7 Problems with Defining “Honor” & “Shame”

What do the words “honor” and “shame” mean? What is their theological meaning? These questions are surprisingly complex, for the several reasons listed here. This post explains 7 challenges with defining “honor” and “shame.”

  1. Honor and shame are invisible. The terms are social constructs, abstract ideas that exist only inside of people (FYI, that does not mean shame is only subjective). Shame and honor are not concrete nouns like “chair” or “girl” that can be observed via the five senses. Though they assume visible forms, honor and shame exist within.
  2. Honor and shame are multivalent. The words have multiple senses of meaning, some of which appear contradictory. For example, shame is sometimes good, yet sometimes bad. Also, the line between honor and pride can be fine. Defining the terms sort of feels like measuring the length of the wind. How can you quantify something so elusive?
  3. Honor and shame are emotions, not ideas. “Honor” and “shame” are not ideas in the brain; they are background emotions pervading the soul. People simply feel shame. So any attempt to cognitively inspect and examine “shame” takes it out of its natural habitat. The meaning of honor is also highly connotative, as every person has their own experience of it. So, honor and shame are more like “love” or “peace,” those elusive realities that all people experience, yet philosophers continue to quibble about.
  4. Honor and shame don’t get defined biblically. People define the terms mostly anthropologically or psychologically, and not biblically. Though there are many good Christian books about honor and shame, few inquire about the biblical definition of honor and shame. When reading the Bible, we often assume a twenty-first-century definition of psychological shame, which creates issues.
  5. Honor and shame are broad concepts with multiple words. Many people know that there are multiple Greek words for “love”—philia, agape, eros, etc. The same is true of “honor” and “shame.” They each have many Greek and Hebrew words. And to further complicate matters, the most common words do not always mean “honor” and “shame.” For example, the primary OT word for “glory” (Heb kavod) literally means “weight.” The main NT word for “honor” (Gr timē) first means “price.” Semantic domains are quite foggy, especially for non-native speakers of the biblical languages.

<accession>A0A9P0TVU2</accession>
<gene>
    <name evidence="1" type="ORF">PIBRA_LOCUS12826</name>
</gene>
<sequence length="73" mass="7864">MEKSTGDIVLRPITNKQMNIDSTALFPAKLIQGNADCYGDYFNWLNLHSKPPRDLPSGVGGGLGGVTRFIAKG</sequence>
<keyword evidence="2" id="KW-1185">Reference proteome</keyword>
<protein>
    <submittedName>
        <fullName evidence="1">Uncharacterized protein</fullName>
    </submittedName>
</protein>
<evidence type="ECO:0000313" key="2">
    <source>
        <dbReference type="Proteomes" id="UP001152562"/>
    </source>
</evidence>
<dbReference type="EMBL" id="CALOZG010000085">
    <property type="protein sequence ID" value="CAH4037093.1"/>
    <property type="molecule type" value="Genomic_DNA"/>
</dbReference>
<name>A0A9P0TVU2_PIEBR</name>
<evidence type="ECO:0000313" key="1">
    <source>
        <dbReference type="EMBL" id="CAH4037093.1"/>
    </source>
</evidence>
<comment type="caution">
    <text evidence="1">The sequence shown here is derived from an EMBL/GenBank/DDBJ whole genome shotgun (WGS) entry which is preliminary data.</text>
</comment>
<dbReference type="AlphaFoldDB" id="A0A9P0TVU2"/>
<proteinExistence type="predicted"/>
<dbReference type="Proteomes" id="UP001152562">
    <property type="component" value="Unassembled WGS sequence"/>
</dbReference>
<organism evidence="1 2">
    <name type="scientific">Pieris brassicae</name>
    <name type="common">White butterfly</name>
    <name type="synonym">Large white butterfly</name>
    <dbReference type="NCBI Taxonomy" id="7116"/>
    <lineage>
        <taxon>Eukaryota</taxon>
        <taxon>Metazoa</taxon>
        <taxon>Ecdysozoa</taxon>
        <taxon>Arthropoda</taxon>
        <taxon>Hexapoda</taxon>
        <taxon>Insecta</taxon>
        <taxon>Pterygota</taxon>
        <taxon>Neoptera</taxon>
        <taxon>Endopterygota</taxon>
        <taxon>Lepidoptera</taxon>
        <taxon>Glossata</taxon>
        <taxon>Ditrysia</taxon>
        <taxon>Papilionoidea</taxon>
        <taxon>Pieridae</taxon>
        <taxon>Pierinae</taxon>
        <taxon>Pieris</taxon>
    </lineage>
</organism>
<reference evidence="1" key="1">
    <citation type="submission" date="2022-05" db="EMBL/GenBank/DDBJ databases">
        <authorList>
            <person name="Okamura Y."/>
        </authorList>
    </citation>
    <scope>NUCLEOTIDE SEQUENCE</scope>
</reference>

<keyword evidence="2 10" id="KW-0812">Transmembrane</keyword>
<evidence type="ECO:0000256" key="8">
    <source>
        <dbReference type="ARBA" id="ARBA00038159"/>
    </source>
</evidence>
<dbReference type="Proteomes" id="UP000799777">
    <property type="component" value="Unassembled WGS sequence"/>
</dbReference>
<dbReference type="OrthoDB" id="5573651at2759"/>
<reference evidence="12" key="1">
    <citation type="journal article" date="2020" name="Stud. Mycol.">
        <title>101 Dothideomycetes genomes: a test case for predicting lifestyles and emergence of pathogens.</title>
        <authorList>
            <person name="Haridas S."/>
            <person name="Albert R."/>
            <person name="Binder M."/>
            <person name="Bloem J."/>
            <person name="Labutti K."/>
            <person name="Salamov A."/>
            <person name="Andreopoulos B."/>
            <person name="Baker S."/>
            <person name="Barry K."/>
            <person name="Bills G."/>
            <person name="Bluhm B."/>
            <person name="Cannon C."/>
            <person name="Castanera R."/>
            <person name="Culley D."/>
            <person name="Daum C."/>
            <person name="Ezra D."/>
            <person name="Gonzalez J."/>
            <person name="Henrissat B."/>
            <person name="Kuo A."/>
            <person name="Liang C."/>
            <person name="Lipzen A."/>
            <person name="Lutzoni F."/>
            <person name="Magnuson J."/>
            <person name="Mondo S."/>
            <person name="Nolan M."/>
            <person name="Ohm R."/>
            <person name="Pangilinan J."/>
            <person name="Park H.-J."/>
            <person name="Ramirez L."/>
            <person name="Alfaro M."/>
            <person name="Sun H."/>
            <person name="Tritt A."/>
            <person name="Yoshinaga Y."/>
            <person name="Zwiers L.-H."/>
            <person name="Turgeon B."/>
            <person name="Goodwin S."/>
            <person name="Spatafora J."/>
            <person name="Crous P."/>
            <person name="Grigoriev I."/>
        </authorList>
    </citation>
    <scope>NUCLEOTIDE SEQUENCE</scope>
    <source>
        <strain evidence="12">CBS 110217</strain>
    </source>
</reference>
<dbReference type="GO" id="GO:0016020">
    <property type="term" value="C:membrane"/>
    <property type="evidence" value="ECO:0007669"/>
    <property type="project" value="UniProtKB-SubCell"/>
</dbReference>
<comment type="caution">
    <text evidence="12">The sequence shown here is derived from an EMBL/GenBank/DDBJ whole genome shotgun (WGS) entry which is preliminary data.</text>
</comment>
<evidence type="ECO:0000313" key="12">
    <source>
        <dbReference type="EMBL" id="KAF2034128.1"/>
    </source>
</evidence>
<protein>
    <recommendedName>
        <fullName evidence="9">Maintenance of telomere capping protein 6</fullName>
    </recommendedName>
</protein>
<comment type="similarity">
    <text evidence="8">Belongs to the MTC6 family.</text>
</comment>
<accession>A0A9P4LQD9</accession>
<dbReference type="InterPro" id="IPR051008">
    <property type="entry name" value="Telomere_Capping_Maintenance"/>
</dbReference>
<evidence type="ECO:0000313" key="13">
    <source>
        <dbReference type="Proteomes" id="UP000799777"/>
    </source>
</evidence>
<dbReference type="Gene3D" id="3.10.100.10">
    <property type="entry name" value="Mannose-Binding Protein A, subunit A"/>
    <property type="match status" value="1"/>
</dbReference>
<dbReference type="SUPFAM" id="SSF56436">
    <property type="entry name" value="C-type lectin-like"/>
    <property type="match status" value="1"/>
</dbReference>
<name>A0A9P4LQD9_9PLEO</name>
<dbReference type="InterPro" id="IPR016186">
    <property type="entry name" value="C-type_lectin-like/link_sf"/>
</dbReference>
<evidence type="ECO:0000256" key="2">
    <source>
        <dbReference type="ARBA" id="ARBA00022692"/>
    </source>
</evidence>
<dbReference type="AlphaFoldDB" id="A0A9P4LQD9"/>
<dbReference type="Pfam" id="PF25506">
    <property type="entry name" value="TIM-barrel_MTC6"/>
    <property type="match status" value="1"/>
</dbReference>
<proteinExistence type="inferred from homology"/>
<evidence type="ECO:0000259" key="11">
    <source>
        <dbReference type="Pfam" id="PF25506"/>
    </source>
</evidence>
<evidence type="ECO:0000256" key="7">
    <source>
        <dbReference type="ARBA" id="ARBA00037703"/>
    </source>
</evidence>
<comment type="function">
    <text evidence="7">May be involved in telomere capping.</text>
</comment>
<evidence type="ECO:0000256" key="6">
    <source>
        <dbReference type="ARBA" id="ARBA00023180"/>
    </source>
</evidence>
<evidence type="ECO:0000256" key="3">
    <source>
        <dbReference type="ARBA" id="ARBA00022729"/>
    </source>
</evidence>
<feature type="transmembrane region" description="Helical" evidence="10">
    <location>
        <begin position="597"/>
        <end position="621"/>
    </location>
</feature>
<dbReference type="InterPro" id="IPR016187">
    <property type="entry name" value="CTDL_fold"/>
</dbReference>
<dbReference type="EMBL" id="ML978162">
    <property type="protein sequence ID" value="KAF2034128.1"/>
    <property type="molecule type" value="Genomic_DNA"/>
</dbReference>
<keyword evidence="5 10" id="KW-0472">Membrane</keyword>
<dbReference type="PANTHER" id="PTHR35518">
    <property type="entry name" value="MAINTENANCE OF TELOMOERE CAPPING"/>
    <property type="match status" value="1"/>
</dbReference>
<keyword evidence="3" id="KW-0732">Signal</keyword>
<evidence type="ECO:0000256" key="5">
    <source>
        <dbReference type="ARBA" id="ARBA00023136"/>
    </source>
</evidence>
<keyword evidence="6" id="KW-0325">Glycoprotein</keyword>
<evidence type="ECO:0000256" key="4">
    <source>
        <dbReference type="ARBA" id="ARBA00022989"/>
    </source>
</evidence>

6. Honor and shame have many synonyms. The Bible uses many words besides “honor” and “shame” to explain the idea. If you were counting the occurrences of shame, how many would you count from Psalm 44:13–15? Just one, or seven?  

      You have made us the taunt of our neighbors, the derision and scorn of those around us. You have made us a byword among the nations, a laughingstock among the peoples. All day long my disgrace is before me, and shame has covered my face.

  1. Honor and shame are symbolic. They are communicated mostly through symbols. For example, a biblical theology of shame and honor would be incomplete apart from examining “feet” and “head,” or “crown” and “dirt.” For those attempting to define the concept biblically, this creates endless research possibilities. For example, how many “occurrences of shame” are in this passage? Just one, or eight?

Behold, I am against you, declares the LORD of hosts, and will lift up your skirts over your face; and I will make nations look at your nakedness and kingdoms at your shame. I will throw filth at you and treat you with contempt and make you a spectacle. And all who look at you will shrink from you. (Nahum 3:5-7)

Defining “honor” and “shame” is more complex than the cumulative results of a word search. A proper lexical understanding of honor of shame must analyze the “concept,” not just the word. Upcoming posts will analyze the language of honor and shame in the Bible. The four posts will introduce: OT honor, OT shame, NT honor, and NT shame. The posts certainly are not exhaustive, but only starting points for deeper analysis.